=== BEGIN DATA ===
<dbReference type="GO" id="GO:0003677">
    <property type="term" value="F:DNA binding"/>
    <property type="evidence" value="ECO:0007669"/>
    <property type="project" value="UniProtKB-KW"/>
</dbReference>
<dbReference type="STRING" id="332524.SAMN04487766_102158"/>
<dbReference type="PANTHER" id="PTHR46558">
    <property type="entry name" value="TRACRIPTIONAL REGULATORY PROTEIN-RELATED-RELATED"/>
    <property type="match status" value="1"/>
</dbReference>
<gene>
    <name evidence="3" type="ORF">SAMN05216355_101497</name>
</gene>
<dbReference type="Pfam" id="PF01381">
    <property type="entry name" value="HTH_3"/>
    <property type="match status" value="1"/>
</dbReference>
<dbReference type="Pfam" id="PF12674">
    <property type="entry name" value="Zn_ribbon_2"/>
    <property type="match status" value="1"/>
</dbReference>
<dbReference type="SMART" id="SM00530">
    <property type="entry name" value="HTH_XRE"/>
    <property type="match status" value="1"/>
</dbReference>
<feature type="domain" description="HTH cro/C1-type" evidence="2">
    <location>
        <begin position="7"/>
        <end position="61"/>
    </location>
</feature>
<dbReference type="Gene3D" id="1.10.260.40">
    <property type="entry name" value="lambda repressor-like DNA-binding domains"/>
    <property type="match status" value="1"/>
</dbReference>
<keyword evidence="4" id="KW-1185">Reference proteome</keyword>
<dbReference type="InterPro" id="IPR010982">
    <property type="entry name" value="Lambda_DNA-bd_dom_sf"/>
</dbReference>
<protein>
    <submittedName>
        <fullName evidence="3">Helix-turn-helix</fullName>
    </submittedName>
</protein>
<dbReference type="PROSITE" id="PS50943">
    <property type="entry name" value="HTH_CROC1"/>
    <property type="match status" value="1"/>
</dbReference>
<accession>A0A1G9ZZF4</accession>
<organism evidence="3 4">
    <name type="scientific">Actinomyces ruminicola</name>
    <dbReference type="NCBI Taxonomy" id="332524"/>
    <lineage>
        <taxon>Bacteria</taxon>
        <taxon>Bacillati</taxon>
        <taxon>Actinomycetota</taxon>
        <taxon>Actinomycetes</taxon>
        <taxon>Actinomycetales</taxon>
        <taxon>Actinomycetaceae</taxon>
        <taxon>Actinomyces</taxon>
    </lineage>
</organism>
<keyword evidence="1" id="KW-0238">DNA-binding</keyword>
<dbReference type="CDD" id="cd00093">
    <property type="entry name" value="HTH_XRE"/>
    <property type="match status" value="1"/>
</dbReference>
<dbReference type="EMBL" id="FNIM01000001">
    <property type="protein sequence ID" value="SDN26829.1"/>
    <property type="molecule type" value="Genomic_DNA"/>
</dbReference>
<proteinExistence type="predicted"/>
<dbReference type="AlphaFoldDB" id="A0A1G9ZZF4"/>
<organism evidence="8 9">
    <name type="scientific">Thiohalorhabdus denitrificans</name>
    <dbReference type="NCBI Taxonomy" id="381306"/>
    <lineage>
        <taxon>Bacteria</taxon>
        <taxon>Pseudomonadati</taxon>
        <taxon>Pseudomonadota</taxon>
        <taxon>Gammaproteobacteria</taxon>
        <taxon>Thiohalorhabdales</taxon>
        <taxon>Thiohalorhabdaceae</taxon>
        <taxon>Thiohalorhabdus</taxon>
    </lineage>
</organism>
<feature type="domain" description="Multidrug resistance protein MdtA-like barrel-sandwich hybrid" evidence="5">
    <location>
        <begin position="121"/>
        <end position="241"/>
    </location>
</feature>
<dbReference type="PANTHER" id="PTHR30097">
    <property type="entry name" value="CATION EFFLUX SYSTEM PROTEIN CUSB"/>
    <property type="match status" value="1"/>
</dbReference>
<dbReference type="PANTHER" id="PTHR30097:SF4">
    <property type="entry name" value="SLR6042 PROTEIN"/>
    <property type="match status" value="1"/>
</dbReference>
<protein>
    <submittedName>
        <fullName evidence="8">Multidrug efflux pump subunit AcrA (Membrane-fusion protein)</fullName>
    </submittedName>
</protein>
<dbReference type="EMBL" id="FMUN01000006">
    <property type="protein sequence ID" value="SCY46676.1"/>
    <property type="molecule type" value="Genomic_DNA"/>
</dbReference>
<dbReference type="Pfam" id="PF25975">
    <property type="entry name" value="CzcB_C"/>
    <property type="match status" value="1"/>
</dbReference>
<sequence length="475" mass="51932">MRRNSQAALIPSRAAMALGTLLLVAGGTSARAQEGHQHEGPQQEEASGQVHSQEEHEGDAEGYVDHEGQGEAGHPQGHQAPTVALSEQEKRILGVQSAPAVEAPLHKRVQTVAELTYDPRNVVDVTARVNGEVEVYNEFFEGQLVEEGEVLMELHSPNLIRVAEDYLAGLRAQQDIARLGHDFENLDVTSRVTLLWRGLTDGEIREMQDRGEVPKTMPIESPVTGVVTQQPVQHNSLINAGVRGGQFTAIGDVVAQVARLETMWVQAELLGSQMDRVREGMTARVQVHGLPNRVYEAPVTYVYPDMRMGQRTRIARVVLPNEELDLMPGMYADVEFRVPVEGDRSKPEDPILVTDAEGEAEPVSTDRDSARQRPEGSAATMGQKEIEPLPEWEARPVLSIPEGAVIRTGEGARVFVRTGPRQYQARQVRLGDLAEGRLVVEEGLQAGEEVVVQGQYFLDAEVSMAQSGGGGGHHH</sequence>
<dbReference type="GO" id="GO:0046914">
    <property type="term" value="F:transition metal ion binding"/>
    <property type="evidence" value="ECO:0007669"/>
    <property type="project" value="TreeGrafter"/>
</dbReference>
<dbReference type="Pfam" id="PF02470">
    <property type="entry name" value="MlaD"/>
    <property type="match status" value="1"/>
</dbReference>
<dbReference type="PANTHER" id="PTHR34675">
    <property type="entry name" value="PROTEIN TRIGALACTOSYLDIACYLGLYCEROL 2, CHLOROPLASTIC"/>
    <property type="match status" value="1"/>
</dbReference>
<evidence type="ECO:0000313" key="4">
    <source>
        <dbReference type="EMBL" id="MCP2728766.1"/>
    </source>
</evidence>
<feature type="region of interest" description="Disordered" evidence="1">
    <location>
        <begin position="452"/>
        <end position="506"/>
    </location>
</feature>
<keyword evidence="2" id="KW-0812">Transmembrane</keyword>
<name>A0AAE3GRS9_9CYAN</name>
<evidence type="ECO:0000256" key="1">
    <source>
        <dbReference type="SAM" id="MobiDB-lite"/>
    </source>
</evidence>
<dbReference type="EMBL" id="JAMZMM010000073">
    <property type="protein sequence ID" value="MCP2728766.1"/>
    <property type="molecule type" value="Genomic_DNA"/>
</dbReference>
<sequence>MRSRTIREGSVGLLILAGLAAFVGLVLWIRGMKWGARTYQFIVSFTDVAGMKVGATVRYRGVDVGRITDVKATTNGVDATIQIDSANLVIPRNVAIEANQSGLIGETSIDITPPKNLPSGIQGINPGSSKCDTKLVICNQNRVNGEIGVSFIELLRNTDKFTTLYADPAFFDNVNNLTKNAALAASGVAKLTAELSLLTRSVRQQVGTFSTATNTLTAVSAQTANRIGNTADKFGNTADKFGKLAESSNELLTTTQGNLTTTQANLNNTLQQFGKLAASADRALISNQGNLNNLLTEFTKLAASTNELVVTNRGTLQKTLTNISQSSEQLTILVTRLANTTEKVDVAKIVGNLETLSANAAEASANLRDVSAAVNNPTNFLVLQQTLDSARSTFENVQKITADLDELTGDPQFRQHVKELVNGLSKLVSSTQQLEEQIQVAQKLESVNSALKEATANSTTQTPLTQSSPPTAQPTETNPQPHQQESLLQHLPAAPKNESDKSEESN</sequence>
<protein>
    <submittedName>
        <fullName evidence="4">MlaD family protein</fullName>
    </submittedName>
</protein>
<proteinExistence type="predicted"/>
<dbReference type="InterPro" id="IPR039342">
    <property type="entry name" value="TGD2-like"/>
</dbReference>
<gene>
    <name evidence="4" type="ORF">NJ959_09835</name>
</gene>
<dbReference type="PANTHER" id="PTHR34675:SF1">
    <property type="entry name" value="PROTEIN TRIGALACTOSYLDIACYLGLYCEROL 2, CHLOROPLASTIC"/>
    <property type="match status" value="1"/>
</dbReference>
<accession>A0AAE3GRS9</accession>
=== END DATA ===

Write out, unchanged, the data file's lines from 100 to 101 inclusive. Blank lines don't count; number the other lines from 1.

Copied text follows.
</dbReference>
<protein>